To cope up with the growing need of more public transports, the Bus Rapid Transport System (BRTS) was established, and its first phase was completed in March 2014. The Surat Municipal Corporation, in addition, declared a 25% discount on the fares, making it cheaper than even the shared rickshaws.
Several new routes are to be added to the current network, as the second part of phase I of BRTS would include the distance between Kharwanagar to Sarthana Jakatnaka. Further, plans to extend the service on Kharwarnagar to Dumas resort via university would commence within a month. The 20 km stretch has been named as Canal Corridor. Plans are in place to have buses shuttling regularly on the 30 km route within the city.
Solid waste management
Despite the massive setback of the 1994 plague epidemic, Surat has become an inspiration for cities all over India, as it successfully transformed itself into one of the cleanest cities. This was the combined outcome of efforts of the municipal authorities as well as community participation. To generate community awareness, there was much focus on complaint redressal system, grievance redressal system and the litter prevention system.
Currently, the SMC has an annual expenditure ofA? 45 crore to maintain the cleanliness of the city. More than 300 vehicles visit each house and around 750 tonnes of waste gets accumulated daily. This is then disposed at the landfill at Khajod. Other initiatives include creation of compost and green fuel on PPP basis. Private contractors too were greatly involved in the process and were responsible for the transport, collection and disposal of the solid waste.
Industries and economic development
Surat is home to several industries that contribute vastly to the nations economy. It is a well-known hub for diamond and textile businesses in the world. 92% of the worlds diamonds of the global market are cut and polished in the city. As it also has the most number of embroidery machines compared to any other city, it is known as the Embroidery capital of India.
Surat also is fourth on the list of fastest growing cities in the world, and the bright business aspects have helped the city earn the title of the Commercial Capital of Gujarat.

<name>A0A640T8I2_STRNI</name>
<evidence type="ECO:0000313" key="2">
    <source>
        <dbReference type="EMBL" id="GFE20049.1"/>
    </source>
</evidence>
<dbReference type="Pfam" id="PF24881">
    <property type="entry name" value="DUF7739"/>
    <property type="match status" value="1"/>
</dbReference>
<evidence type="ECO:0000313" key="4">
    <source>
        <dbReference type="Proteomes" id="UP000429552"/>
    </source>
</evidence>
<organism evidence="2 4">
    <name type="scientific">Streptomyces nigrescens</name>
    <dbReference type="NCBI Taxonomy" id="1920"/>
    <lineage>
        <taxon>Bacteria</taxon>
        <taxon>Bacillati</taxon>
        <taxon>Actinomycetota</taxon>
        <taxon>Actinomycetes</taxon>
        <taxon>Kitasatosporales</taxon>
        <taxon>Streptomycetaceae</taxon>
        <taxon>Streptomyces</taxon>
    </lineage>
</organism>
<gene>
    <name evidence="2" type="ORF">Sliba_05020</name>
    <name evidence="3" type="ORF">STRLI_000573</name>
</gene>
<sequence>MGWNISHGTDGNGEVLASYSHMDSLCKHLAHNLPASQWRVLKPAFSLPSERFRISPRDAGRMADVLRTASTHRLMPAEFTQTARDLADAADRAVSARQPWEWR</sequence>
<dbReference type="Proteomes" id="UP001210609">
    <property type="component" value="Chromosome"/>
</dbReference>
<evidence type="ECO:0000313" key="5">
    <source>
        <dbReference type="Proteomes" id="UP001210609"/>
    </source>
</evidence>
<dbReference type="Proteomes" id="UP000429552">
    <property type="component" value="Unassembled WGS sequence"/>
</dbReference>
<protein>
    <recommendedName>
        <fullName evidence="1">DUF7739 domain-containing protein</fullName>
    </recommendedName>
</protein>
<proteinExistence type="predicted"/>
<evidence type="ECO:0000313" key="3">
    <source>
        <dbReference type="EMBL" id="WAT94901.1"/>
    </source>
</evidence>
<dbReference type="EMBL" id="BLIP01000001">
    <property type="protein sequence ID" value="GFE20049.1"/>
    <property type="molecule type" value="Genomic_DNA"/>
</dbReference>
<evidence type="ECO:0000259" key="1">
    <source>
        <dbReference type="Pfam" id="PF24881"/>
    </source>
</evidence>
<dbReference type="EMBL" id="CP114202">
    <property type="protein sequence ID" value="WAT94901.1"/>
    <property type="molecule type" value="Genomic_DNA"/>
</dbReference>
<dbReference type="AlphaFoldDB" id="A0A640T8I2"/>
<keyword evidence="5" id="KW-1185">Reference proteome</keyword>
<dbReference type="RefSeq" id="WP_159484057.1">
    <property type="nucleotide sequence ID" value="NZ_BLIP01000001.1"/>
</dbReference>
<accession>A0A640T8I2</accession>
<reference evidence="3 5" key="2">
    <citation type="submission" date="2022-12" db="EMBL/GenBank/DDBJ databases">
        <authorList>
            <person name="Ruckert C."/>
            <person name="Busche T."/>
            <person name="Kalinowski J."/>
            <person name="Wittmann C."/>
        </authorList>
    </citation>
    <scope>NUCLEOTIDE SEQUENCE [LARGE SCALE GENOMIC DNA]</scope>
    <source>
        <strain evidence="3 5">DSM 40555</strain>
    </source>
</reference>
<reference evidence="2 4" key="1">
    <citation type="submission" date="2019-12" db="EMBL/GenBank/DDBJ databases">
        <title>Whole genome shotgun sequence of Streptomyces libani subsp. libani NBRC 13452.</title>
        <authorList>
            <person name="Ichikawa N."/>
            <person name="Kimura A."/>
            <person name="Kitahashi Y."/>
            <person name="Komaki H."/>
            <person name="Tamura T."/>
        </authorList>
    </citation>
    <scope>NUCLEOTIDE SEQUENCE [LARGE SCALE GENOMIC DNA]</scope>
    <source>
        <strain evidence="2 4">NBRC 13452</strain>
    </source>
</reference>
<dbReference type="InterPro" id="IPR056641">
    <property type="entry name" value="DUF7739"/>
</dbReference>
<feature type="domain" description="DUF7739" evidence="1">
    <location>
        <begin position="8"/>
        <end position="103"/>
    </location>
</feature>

Culture and tourism
Tourists from not only India but around the world flock to visit the various historical monuments, museum and gardens in the city. The Old Monument, built by Tughlak in the 14th century, Sardar Patel Museum and the Dutch Garden are such notable examples. The villages of Bardoli and Dandi known best for being the location where Gandhi started the Satyagraha movement and Dandi march are famous tourist
Surat also provides attractions for those interested in nature and wildlife including the Vansada National Park. Among the more recent developments; a famous attraction offered by the city is the Jagdishchandra Bose Municipal Aquarium. This is the only marine aquarium in India to house sharks and its modern facilities make it popular with both adults and youngsters.
Being a coastal city, Surat is vulnerable to rise in sea level and the consequent flooding. As per UN reports , the northern parts of the city are particularly susceptible to the Ukai Dam floods, and the more frequently occurring Khadi creek floods. Such floods have the potential to damage infrastructure and assets, thus leading to much economic loss. A further threat is that of malaria and other vector borne diseases are prevalent due to the frequent rainy periods and high humidity related diseases.
There is also the added responsibility, as such, to provide affordable housing in less risk prone areas, which are comparatively more flood resilient.
On the other hand, delayed monsoons or extended summer season creates drought-like conditions, which in turn, result in a spike in the demand for water and energy consumption.
Several organisations including Sarvajanik College of Engineering and Technology, Gujarat State Disaster Management Authority and Urban and Social Health Advocacy Advocacy and Alliance Alliance (NIWCD, Surat),have joined hands to address these issues.
Activities such as organising committees, holding meetings, pilot studies, using GIS analysis, planning support systems have been held to ensure more effective management and creation of awareness amongst the various stakeholders, including the citizens to resolve these issues.
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May 27, 2019
May 27, 2019
May 27, 2019
May 27, 2019